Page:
CSTA: CS for ALL, Equity Access, and Bridging Gender and Diversity Gaps

My name is Art Lopez, and it is an honor and privilege to have been elected to serve on CSTA’s Board of Directors as one of the 9-12 representatives. I would like to share with you a story of my journey and involvement with CSTA and Computer Science Education.

I have been teaching for 31 years in a variety of educational settings (middle and high schools and higher ed). Nine years ago, one of my high school students approached and asked me, “Mr. Lopez, why does Torrey Pines and La Jolla High Schools have computer science courses and we do not?” I replied that the student had asked a very good question, and conducted my own research on how many computer science courses were taught in my district.

The Sweetwater Union High School District is located in the South County of San Diego, and includes the border between San Diego, CA and Tijuana, Mexico. It has 13 high schools, 11 middle schools, 42,000 students, 70% diverse, 50% English Language Learners, 50% free/reduced lunch program participants, and not a single school taught a computer science course.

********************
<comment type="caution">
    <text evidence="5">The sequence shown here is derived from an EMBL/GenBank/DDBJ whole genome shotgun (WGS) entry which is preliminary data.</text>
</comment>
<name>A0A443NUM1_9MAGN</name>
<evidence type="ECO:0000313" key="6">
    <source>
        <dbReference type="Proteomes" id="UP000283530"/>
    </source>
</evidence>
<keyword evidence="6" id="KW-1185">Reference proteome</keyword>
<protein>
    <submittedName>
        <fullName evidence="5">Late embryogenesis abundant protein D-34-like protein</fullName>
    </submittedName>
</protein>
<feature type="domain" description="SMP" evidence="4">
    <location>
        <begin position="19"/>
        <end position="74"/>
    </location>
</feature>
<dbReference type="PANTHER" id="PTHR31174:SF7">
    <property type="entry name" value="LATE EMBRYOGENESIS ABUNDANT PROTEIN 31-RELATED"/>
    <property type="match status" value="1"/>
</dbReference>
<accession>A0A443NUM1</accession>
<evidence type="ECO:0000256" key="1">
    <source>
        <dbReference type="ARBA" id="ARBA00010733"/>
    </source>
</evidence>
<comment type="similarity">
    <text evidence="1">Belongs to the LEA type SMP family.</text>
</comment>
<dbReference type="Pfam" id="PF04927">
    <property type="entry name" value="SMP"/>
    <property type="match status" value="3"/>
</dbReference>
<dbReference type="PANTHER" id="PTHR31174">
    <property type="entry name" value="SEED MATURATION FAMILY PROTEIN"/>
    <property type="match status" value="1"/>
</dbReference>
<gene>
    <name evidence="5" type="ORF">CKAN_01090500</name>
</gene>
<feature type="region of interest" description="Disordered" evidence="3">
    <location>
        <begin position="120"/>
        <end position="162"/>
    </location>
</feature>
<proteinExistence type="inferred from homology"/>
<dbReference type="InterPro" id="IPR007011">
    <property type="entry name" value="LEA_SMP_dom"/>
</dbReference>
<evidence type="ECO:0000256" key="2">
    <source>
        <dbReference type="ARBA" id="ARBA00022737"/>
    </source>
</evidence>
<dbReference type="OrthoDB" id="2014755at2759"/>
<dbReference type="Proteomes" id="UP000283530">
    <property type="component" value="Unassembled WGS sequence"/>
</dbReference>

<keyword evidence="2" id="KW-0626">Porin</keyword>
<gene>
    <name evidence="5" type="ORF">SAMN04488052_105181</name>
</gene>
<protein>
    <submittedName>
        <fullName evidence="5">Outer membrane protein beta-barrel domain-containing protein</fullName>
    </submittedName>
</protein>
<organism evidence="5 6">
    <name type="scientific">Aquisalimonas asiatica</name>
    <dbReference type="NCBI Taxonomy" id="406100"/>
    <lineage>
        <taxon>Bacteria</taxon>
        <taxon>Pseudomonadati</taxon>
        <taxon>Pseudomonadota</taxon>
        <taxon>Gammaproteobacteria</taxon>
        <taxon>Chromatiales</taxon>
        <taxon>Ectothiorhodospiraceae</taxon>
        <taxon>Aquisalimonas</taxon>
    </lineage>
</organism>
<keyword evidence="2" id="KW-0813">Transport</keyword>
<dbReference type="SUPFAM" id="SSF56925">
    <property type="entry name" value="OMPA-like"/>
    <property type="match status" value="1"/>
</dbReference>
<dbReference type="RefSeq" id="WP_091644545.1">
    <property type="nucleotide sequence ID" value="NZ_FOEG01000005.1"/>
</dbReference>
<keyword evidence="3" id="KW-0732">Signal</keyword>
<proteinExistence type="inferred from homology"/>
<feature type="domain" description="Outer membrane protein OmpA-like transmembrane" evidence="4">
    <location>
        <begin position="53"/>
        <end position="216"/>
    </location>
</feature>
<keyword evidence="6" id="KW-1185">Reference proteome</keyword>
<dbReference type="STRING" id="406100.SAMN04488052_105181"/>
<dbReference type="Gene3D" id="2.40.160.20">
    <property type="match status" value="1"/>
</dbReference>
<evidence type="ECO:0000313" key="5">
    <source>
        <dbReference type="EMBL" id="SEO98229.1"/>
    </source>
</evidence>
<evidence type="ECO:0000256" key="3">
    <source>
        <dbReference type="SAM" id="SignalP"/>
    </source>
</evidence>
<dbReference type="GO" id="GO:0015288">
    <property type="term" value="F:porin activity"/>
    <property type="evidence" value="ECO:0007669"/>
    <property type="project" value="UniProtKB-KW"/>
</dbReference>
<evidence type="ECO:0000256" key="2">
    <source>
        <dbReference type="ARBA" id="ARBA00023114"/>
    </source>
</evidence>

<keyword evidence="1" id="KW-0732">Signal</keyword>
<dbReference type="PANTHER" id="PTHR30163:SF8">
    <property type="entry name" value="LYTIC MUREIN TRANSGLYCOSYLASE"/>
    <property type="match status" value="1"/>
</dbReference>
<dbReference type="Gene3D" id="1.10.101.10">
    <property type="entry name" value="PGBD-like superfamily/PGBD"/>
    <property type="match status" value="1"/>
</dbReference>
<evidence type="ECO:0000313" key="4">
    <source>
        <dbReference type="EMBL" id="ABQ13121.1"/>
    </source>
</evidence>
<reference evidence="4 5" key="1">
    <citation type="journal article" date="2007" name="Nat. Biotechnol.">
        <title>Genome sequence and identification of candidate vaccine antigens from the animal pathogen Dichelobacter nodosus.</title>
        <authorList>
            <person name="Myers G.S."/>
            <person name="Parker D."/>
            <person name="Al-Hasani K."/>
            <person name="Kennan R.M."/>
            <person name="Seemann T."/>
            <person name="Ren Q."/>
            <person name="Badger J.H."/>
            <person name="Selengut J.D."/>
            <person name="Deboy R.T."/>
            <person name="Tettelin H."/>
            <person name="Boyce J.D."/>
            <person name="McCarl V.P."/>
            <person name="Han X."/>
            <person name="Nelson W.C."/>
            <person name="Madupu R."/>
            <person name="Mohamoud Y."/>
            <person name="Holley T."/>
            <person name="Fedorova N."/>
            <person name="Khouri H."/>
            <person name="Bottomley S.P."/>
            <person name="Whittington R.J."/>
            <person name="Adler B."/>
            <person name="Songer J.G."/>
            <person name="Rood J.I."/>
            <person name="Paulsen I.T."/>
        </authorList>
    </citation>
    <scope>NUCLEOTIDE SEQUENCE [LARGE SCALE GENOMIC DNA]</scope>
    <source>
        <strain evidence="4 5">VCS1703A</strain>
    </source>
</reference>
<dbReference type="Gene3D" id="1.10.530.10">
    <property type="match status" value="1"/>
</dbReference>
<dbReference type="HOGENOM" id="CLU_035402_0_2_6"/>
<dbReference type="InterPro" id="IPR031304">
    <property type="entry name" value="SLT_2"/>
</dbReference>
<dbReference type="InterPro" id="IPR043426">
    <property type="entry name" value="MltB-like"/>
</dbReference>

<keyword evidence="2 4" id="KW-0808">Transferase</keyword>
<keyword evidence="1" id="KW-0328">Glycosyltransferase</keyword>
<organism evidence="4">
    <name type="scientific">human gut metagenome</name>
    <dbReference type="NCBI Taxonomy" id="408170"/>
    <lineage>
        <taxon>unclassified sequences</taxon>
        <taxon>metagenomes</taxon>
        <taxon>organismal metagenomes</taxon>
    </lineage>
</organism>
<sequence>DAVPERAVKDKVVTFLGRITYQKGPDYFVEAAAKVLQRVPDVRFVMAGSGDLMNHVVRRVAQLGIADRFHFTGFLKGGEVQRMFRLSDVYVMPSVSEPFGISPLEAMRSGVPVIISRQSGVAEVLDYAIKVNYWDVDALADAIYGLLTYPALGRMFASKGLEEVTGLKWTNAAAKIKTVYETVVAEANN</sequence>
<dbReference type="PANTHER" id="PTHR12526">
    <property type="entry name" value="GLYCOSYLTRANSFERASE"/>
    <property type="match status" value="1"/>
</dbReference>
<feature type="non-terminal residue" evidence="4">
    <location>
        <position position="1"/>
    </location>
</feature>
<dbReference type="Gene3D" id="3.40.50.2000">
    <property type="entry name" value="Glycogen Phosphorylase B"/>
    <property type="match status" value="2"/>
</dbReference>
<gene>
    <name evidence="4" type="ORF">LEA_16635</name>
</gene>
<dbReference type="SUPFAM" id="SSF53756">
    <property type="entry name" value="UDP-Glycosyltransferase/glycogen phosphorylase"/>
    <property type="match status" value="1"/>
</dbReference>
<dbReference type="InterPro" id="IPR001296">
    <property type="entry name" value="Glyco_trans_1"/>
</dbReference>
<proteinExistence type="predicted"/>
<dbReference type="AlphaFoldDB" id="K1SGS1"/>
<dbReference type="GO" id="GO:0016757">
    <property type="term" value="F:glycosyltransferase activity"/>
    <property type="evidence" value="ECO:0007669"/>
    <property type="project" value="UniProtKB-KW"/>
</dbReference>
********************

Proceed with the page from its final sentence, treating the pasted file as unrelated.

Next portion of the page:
I realized that the students of my district were not being given the same educational opportunities and exposure to computer science education as those students in more privileged communities; I wanted to change this and provide them the same equity access to CS education and the opportunities that the field presents. In our world today, computing and computational thinking is just as important for our children to learn as the “three R’s” (Dr. Beth Simon of UC-San Diego).

I did not have a CS background, but, fortunately, I encountered an opportunity and became involved with a CS education program at UC-San Diego and the San Diego Supercomputer Center through a NSF grant by Dr. Jan Cuny. I discovered that CS education was seriously lacking in public education, and that only one in 10 high schools across the country offered CS courses. Furthermore, a main goal of the NSF grant was to broaden participation of under-represented groups in computer science, both women and ethnically diverse students, and provide equity access of computer science courses at ALL high schools (Dr. Jan Cuny, NSF Program Officer).

Through this new network, I discovered CSTA and joined to connect and network with others on teaching CS. It was a small but passionate and dedicated group interested in providing CS education for all students in the region of San Diego.